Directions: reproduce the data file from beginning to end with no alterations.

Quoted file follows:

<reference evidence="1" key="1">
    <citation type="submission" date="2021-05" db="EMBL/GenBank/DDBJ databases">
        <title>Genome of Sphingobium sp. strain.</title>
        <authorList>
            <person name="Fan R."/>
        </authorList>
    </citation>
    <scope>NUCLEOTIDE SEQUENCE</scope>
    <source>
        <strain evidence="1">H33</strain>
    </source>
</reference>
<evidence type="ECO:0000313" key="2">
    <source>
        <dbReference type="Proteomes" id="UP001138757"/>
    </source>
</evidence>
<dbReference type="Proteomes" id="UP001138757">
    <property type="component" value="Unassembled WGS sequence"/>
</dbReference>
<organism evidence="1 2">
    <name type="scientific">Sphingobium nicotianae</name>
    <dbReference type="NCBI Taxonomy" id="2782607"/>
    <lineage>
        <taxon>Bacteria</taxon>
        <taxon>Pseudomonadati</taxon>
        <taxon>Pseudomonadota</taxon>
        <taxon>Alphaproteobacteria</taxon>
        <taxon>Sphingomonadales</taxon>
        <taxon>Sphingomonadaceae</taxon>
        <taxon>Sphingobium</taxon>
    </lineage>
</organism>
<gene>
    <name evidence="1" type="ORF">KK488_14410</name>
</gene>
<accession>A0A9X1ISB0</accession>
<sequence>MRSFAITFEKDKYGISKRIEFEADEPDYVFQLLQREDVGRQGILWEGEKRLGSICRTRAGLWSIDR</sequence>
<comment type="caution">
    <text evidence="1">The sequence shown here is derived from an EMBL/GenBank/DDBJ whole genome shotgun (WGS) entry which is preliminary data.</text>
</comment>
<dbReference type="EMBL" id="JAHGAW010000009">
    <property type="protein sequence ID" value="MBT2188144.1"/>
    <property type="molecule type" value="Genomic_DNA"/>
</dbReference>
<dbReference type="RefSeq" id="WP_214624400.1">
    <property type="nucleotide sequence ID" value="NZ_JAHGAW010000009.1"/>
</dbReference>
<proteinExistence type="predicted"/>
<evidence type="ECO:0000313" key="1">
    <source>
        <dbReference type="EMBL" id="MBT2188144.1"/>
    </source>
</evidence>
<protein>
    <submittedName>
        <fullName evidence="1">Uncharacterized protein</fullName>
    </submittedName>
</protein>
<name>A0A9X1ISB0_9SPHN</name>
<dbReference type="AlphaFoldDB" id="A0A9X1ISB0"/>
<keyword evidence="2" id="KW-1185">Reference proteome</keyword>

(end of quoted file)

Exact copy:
<reference evidence="1" key="1">
    <citation type="submission" date="2021-05" db="EMBL/GenBank/DDBJ databases">
        <title>Genome of Sphingobium sp. strain.</title>
        <authorList>
            <person name="Fan R."/>
        </authorList>
    </citation>
    <scope>NUCLEOTIDE SEQUENCE</scope>
    <source>
        <strain evidence="1">H33</strain>
    </source>
</reference>
<evidence type="ECO:0000313" key="2">
    <source>
        <dbReference type="Proteomes" id="UP001138757"/>
    </source>
</evidence>
<dbReference type="Proteomes" id="UP001138757">
    <property type="component" value="Unassembled WGS sequence"/>
</dbReference>
<organism evidence="1 2">
    <name type="scientific">Sphingobium nicotianae</name>
    <dbReference type="NCBI Taxonomy" id="2782607"/>
    <lineage>
        <taxon>Bacteria</taxon>
        <taxon>Pseudomonadati</taxon>
        <taxon>Pseudomonadota</taxon>
        <taxon>Alphaproteobacteria</taxon>
        <taxon>Sphingomonadales</taxon>
        <taxon>Sphingomonadaceae</taxon>
        <taxon>Sphingobium</taxon>
    </lineage>
</organism>
<gene>
    <name evidence="1" type="ORF">KK488_14410</name>
</gene>
<accession>A0A9X1ISB0</accession>
<sequence>MRSFAITFEKDKYGISKRIEFEADEPDYVFQLLQREDVGRQGILWEGEKRLGSICRTRAGLWSIDR</sequence>
<comment type="caution">
    <text evidence="1">The sequence shown here is derived from an EMBL/GenBank/DDBJ whole genome shotgun (WGS) entry which is preliminary data.</text>
</comment>
<dbReference type="EMBL" id="JAHGAW010000009">
    <property type="protein sequence ID" value="MBT2188144.1"/>
    <property type="molecule type" value="Genomic_DNA"/>
</dbReference>
<dbReference type="RefSeq" id="WP_214624400.1">
    <property type="nucleotide sequence ID" value="NZ_JAHGAW010000009.1"/>
</dbReference>
<proteinExistence type="predicted"/>
<evidence type="ECO:0000313" key="1">
    <source>
        <dbReference type="EMBL" id="MBT2188144.1"/>
    </source>
</evidence>
<protein>
    <submittedName>
        <fullName evidence="1">Uncharacterized protein</fullName>
    </submittedName>
</protein>
<name>A0A9X1ISB0_9SPHN</name>
<dbReference type="AlphaFoldDB" id="A0A9X1ISB0"/>
<keyword evidence="2" id="KW-1185">Reference proteome</keyword>